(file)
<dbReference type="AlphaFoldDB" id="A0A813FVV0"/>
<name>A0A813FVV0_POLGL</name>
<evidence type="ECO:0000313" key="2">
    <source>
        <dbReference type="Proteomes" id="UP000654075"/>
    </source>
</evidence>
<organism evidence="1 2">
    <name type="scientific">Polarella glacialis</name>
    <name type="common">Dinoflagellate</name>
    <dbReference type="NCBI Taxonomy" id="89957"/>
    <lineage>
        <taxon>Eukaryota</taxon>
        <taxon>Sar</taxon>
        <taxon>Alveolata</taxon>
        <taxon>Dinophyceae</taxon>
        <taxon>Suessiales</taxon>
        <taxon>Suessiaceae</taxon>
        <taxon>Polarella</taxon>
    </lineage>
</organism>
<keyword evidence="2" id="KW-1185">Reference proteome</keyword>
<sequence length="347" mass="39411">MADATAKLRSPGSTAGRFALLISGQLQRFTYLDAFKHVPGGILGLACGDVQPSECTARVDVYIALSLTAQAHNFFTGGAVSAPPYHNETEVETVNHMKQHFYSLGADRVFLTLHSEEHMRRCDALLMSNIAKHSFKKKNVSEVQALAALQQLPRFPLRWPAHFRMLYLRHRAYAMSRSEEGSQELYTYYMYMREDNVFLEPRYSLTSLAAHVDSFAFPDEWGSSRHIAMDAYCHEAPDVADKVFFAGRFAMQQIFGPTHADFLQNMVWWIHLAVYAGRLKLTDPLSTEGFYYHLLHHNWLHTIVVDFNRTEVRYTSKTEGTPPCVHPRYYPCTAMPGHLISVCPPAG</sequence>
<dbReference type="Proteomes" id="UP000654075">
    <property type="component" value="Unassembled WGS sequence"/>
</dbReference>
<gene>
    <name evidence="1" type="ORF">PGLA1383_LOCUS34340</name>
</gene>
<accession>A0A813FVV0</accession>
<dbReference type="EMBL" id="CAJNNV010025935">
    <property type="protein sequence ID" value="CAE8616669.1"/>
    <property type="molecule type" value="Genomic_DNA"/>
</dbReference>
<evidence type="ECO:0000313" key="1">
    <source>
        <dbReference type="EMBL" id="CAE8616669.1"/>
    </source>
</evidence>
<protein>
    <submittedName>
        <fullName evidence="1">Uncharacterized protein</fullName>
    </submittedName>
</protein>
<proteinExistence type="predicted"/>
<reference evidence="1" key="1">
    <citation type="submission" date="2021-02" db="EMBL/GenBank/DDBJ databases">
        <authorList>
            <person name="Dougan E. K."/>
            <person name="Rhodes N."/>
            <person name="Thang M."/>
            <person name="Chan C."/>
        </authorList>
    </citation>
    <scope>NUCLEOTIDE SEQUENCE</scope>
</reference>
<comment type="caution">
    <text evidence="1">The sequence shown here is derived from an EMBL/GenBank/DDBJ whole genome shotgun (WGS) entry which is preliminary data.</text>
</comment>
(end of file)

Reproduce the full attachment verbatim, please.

<dbReference type="AlphaFoldDB" id="A0A813FVV0"/>
<name>A0A813FVV0_POLGL</name>
<evidence type="ECO:0000313" key="2">
    <source>
        <dbReference type="Proteomes" id="UP000654075"/>
    </source>
</evidence>
<organism evidence="1 2">
    <name type="scientific">Polarella glacialis</name>
    <name type="common">Dinoflagellate</name>
    <dbReference type="NCBI Taxonomy" id="89957"/>
    <lineage>
        <taxon>Eukaryota</taxon>
        <taxon>Sar</taxon>
        <taxon>Alveolata</taxon>
        <taxon>Dinophyceae</taxon>
        <taxon>Suessiales</taxon>
        <taxon>Suessiaceae</taxon>
        <taxon>Polarella</taxon>
    </lineage>
</organism>
<keyword evidence="2" id="KW-1185">Reference proteome</keyword>
<sequence length="347" mass="39411">MADATAKLRSPGSTAGRFALLISGQLQRFTYLDAFKHVPGGILGLACGDVQPSECTARVDVYIALSLTAQAHNFFTGGAVSAPPYHNETEVETVNHMKQHFYSLGADRVFLTLHSEEHMRRCDALLMSNIAKHSFKKKNVSEVQALAALQQLPRFPLRWPAHFRMLYLRHRAYAMSRSEEGSQELYTYYMYMREDNVFLEPRYSLTSLAAHVDSFAFPDEWGSSRHIAMDAYCHEAPDVADKVFFAGRFAMQQIFGPTHADFLQNMVWWIHLAVYAGRLKLTDPLSTEGFYYHLLHHNWLHTIVVDFNRTEVRYTSKTEGTPPCVHPRYYPCTAMPGHLISVCPPAG</sequence>
<dbReference type="Proteomes" id="UP000654075">
    <property type="component" value="Unassembled WGS sequence"/>
</dbReference>
<gene>
    <name evidence="1" type="ORF">PGLA1383_LOCUS34340</name>
</gene>
<accession>A0A813FVV0</accession>
<dbReference type="EMBL" id="CAJNNV010025935">
    <property type="protein sequence ID" value="CAE8616669.1"/>
    <property type="molecule type" value="Genomic_DNA"/>
</dbReference>
<evidence type="ECO:0000313" key="1">
    <source>
        <dbReference type="EMBL" id="CAE8616669.1"/>
    </source>
</evidence>
<protein>
    <submittedName>
        <fullName evidence="1">Uncharacterized protein</fullName>
    </submittedName>
</protein>
<proteinExistence type="predicted"/>
<reference evidence="1" key="1">
    <citation type="submission" date="2021-02" db="EMBL/GenBank/DDBJ databases">
        <authorList>
            <person name="Dougan E. K."/>
            <person name="Rhodes N."/>
            <person name="Thang M."/>
            <person name="Chan C."/>
        </authorList>
    </citation>
    <scope>NUCLEOTIDE SEQUENCE</scope>
</reference>
<comment type="caution">
    <text evidence="1">The sequence shown here is derived from an EMBL/GenBank/DDBJ whole genome shotgun (WGS) entry which is preliminary data.</text>
</comment>